Isle of Purbeck

One of Britain’s most accessible and rewarding natural beauties, the Isle of Purbeck richly deserves its reputation as a first-rate holiday destination.

The historic market town of Wareham is effectively the gateway to Purbeck and from its position on the River Frome was the region’s principal trading port until the rise of Poole in the 13th century. 

Just nine miles separate it from the coastal resort of Swanage, which makes an ideal holiday base for exploring Purbeck by foot, bicycle, car, bus or even train – restored by volunteers Swanage Railway has now opened a regular mainline service to Wareham and the national network.

Nestling between, atop and even on the sides of the rolling Purbeck hills are some of the country’s most picturesque villages like Langton Matravers, Worth Matravers, Harmans Cross and Arne, many blessed with classic ‘chocolate box’ cottages built from the warmly weathered mellow local stone that for centuries has been hewn from the line of quarries that pepper the coastal downs.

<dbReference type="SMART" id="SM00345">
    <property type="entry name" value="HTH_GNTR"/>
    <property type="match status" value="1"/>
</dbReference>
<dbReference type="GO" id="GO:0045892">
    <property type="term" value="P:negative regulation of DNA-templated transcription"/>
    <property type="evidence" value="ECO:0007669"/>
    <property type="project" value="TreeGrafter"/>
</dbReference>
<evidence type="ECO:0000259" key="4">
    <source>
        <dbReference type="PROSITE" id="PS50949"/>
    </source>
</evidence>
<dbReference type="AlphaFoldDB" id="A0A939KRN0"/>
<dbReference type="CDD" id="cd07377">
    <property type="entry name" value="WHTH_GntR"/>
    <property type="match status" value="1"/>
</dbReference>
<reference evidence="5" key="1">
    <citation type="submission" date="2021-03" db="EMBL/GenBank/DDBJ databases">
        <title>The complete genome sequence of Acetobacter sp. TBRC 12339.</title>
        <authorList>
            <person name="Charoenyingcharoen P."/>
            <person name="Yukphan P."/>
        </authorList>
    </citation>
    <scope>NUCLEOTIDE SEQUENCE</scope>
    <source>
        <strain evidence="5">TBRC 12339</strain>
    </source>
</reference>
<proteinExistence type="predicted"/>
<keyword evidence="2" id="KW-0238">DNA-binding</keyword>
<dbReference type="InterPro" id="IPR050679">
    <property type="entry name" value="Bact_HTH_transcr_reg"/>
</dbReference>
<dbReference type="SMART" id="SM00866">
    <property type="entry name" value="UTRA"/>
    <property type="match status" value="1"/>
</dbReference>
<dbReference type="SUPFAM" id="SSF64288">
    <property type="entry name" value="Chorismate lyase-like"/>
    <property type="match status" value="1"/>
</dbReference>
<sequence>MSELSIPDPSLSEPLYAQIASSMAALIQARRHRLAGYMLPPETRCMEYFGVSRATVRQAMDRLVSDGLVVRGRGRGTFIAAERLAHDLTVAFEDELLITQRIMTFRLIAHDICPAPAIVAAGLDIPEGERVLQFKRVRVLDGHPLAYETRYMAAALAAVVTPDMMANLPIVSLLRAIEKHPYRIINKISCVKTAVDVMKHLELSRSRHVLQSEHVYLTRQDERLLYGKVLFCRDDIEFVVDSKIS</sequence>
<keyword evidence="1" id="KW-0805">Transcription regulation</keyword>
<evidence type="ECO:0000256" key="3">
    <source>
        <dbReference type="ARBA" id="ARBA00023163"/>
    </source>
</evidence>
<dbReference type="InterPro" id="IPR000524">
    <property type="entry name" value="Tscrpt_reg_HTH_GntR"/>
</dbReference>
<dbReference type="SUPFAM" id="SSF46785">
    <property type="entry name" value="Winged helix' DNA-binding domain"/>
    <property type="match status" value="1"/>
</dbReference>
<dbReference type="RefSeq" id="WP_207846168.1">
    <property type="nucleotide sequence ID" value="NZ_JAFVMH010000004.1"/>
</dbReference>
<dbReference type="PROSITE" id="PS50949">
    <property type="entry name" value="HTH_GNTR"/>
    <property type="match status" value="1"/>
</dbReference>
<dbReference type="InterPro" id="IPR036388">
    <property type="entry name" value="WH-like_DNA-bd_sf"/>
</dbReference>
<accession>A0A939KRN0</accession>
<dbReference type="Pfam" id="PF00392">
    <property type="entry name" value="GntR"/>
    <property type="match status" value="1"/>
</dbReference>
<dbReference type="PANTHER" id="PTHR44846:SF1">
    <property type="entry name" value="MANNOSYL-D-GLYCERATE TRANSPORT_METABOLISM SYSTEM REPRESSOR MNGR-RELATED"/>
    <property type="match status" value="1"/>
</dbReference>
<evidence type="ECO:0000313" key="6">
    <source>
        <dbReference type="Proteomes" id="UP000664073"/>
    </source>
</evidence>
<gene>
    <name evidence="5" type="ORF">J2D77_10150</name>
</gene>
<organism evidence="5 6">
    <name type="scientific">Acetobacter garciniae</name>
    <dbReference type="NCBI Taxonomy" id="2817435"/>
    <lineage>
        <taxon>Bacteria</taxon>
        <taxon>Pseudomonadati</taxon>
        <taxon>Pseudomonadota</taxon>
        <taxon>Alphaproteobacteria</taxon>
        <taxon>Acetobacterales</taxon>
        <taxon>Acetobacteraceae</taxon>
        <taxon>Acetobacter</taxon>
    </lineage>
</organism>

Today that ridgeway provides wonderful walking routes with endlessly dramatic views from Old Harry Rocks that watch over the beautiful beaches of Studland in the east to the craggy rock formations of Lulworth Cove in the west. 

As well as richly diverse wildlife and many rare species, the route offers at least eight major rock types and a host of beauty spots including the ancient tumuli on Nine Barrow Down, the mighty ruins of Corfe Castle, Chapman’s Pool, St Aldhelm’s Head, the ‘lost’ village of Tyneham, Kimmeridge Bay, Lulworth Cove and the world famous Durdle Door.